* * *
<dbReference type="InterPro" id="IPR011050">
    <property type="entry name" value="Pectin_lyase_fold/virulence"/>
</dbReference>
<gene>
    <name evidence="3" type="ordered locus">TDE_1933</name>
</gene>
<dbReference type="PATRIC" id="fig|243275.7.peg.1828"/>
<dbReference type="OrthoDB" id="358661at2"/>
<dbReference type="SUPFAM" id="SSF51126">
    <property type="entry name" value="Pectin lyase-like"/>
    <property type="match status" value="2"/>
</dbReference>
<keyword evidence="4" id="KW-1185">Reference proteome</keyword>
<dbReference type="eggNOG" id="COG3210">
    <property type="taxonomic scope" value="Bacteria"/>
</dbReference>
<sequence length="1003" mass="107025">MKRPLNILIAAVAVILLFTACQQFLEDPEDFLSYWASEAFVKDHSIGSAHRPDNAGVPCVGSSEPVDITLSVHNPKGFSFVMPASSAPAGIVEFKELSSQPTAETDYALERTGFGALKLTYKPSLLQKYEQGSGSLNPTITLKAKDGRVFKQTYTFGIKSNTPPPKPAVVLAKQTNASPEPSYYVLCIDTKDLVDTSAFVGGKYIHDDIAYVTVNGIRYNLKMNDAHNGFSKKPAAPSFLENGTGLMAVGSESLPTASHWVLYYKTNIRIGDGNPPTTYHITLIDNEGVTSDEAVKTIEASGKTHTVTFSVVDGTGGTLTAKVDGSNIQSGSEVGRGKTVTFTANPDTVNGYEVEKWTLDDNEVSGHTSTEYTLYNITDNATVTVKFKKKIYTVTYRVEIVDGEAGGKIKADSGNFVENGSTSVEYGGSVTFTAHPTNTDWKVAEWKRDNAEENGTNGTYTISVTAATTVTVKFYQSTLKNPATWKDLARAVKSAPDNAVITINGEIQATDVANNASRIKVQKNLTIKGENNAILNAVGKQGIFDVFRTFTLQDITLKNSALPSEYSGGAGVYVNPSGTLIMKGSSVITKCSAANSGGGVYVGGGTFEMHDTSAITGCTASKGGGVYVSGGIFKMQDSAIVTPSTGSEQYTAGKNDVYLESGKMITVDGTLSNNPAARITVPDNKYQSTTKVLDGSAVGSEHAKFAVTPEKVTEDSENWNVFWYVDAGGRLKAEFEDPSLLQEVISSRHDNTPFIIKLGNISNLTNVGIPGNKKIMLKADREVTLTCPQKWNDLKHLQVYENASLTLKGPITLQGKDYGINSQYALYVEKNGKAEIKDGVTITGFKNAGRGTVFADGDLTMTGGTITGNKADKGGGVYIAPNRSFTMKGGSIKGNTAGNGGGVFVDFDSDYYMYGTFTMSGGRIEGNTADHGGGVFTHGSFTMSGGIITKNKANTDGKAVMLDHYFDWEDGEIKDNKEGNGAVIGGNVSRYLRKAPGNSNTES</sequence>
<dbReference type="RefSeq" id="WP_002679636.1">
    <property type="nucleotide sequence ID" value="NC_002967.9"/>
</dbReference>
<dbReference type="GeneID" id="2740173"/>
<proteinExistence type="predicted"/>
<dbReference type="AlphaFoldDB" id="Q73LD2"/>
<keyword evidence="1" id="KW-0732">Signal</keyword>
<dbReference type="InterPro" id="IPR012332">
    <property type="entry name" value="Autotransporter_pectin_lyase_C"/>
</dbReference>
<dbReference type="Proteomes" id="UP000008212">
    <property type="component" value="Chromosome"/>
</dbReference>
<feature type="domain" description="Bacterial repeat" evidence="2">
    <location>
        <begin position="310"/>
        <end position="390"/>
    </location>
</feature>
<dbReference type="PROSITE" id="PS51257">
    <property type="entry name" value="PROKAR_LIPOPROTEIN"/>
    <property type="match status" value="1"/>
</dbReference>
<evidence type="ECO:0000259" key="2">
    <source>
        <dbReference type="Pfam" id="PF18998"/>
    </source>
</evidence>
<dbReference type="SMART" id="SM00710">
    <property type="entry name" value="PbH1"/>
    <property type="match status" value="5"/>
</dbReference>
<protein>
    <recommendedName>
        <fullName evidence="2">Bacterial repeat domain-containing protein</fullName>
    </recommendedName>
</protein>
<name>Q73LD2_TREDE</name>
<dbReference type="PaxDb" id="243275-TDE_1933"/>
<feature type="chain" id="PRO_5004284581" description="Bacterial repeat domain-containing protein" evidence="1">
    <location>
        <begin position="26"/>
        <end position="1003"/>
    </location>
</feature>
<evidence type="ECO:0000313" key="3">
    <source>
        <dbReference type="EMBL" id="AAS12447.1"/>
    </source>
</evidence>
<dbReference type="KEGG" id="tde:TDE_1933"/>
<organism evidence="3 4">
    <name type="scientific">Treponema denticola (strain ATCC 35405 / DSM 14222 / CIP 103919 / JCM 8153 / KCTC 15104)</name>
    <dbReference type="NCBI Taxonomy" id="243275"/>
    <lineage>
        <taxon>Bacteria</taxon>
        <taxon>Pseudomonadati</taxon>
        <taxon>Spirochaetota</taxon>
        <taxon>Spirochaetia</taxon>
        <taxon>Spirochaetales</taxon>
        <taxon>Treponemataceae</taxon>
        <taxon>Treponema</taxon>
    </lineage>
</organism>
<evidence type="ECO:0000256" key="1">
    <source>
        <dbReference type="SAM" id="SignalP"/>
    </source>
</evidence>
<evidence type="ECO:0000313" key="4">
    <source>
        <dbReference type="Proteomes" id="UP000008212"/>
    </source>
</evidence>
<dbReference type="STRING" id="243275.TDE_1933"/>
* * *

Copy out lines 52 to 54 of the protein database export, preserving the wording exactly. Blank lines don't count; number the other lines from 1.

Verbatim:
        <fullName evidence="2">Bacterial repeat domain-containing protein</fullName>
    </recommendedName>
</protein>